Lots of public reports deal with the increasing gap between homologation results and real field pollutants and CO2 emissions. Our vision, since many years has been to develop the missing link between fuel and engine.

The fuel/engine co-optimization is an efficient and available solution to face the coming stricter regulation about CO2 and pollutant emissions. Matching the engine to the fuel is good for business and Earth.

In Europe, the European commission and Member States agreed that car manufacturers must reduce the divergence between the regulatory limit that is tested in laboratory conditions and the real world emission performance. To do so, the new real driving emissions (RDE) tests will determine whether a new car model is allowed to be put on the market.

The RDE procedure will be introduce in two steps:
• In a first step, car manufacturers will have to bring down the discrepancy to a conformity factor of maximum 2.1 for new models by September 2017 (for new vehicles by September 2019)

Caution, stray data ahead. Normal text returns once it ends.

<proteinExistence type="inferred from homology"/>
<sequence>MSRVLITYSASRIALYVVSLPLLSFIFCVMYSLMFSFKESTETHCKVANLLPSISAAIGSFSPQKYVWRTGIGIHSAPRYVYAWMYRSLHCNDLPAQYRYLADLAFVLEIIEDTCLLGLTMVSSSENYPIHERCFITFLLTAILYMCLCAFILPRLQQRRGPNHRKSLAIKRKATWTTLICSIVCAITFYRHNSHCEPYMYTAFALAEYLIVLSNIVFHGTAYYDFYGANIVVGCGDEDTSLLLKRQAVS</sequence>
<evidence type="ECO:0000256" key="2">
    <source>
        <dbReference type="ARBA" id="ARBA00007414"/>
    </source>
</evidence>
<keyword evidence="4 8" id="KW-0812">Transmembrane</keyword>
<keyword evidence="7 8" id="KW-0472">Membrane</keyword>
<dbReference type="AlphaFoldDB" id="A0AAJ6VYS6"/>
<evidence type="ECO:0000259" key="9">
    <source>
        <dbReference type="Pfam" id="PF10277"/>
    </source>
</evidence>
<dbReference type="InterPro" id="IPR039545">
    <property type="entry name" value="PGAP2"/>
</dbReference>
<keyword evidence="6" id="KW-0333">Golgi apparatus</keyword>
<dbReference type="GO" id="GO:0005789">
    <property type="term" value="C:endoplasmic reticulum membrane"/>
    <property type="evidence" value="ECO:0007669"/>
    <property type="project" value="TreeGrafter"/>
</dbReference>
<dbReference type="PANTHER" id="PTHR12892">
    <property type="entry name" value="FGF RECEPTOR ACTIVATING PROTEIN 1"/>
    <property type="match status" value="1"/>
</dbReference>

• In a second step, this discrepancy will be brought down to a factor of 1.5, taking account of technical margins of error, by January 2020 for all new models (by January 2021 for all new vehicles)

Nitrogen oxide (NOx) emissions limits for diesel vehicles are 80mg/km (Euro6). Now, the introduction of new RDE testing methods is a further tightening of the screws. According to Commission data, currently produced Euro 6 diesel cars exceed the NOx limit 4-5 times (400%) on average in real driving conditions compared to laboratory testing.